The U.S. Department of Health and Human Services has called regenerative medicine the "next evolution of medical treatments". With its potential to heal, this new field of science is expected to revolutionize health care. Because of the promise of regenerative medicine, the U.S. military has funded an $85 million effort to develop regenerative medicine treatments for wounded warriors.

Regenerative medicine offers the potential to improve the quality of life for many, but also to combat rising health care costs. Early estimates project that regenerative medicine therapies will result in direct health care cost savings in the United States of $250 billion per year for the chronic diseases of renal failure, heart failure, stroke, diabetes, burn and spinal cord injuries.

In my TED talk, I highlighted some of the work of the Institute for Regenerative Medicine at Wake Forest School of Medicine in Winston-Salem, NC. Our team of more than 300 scientists is working on cell therapies and developing replacement tissues and organs for more than 30 different areas of the body.

For example, the talk highlights our still-experimental work to engineer a human kidney. Being able to replace solid organs such as the heart, liver, kidney and pancreas is considered the "holy grail" of tissue engineering. That's why we're pursuing multiple strategies in this area: cell therapies, tissue "inserts" to augment an organ's function, and "printing" replacement organs.

At TED, we demonstrated 3-D printing technology, already used in a variety of industries -- from auto parts to concrete structures. Our goal, or course, is to apply the technology to organs. The project is based on earlier research in which we engineered miniature kidneys using biomaterials and cells. In animals, these structures were shown to be functional, in that they were able to filter blood and produce dilute urine.

This printer, while still experimental, is being explored for organs such as the kidney and structured tissue such as the ear. The ultimate goal is to use patient data, such as from a CT scan, to create a computer model of the organ we want to print. This model would be used to guide the printer as it layer-by-layer prints a replacement organ made up of cells and the biomaterials to hold the cells together.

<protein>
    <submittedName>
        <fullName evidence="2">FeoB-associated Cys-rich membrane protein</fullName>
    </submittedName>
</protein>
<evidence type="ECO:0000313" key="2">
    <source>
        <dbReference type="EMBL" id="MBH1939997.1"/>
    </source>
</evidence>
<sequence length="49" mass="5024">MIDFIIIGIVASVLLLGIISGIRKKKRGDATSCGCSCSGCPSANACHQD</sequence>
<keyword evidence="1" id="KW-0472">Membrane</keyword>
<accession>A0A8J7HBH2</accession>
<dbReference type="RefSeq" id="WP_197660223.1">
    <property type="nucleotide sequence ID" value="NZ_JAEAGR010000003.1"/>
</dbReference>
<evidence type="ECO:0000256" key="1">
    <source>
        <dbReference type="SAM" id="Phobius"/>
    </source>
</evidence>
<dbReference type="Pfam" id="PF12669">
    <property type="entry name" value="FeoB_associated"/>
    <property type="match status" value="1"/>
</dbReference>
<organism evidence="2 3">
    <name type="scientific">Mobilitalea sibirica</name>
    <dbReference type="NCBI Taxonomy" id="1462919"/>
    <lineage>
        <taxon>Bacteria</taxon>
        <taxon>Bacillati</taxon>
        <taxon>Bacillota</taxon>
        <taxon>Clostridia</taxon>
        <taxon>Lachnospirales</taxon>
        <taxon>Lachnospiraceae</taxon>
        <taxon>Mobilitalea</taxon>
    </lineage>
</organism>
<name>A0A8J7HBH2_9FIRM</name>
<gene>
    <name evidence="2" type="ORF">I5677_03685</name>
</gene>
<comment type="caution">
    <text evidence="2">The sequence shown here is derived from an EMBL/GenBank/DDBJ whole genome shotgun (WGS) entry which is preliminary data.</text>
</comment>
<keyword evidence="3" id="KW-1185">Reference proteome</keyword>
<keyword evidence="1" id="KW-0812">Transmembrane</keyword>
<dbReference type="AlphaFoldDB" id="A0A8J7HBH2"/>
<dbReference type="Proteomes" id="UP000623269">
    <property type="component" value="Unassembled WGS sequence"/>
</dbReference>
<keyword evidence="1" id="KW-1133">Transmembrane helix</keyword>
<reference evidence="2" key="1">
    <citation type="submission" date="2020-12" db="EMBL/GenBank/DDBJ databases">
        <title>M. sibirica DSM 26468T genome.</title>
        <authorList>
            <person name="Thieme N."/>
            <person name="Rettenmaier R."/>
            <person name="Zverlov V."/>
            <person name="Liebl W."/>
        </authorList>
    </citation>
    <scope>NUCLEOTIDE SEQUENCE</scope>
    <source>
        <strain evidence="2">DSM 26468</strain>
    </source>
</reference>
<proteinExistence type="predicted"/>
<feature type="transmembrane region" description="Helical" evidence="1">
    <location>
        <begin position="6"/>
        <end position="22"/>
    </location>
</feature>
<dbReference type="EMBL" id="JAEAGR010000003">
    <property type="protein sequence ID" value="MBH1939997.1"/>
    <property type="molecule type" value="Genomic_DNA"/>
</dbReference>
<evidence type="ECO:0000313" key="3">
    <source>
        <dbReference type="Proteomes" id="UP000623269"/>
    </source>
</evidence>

For me, the real highlight of the TED experience was a reunion with Luke Masella, one of the first patients to receive a lab-engineered organ -- a bladder. Seeing Luke again and hearing about his successes reinforced in my mind the ultimate goal of regenerative medicine -- to make patients better. That in itself makes it an idea worth sharing in 2012 and beyond.

Posted: 12/21/2011 5:16:42 PM by Don Margolis | with 0 comments

Are you or a loved one interested in receiving stem cell treatment? For free information, please fill out our treatment form or email me don@repairstemcells.org and just put TREATMENT in the subject box and the MEDICAL CONDITION in the message.
MIRACLE—Chuck Melber and his wife Betsy visit the Vatican to speak at a conference about how stem cell treatment saved Melber’s life. Chuck had more than 30 stents implanted in his heart before he was told there was no more medical intervention for him. The adult stem cell clinical trial was his last hope.


At the age of 48, Charles “Chuck” Melber of Agoura Hills had run out of hope.
His medical nightmare started in 2000 when he had his first heart attack at the age of 44. By 2004, more than 30 stents had been placed in Melber’s heart.
Doctors told him there was nothing else they could do to repair his heart short of a transplant.
Although the stents kept him alive, the quality of Melber’s life had been so diminished that he could barely perform simple daily tasks.
Dr. John Hess, Melber’s doctor at Los Robles Hospital, suggested that his patient participate in an adult stem-cell clinical trial.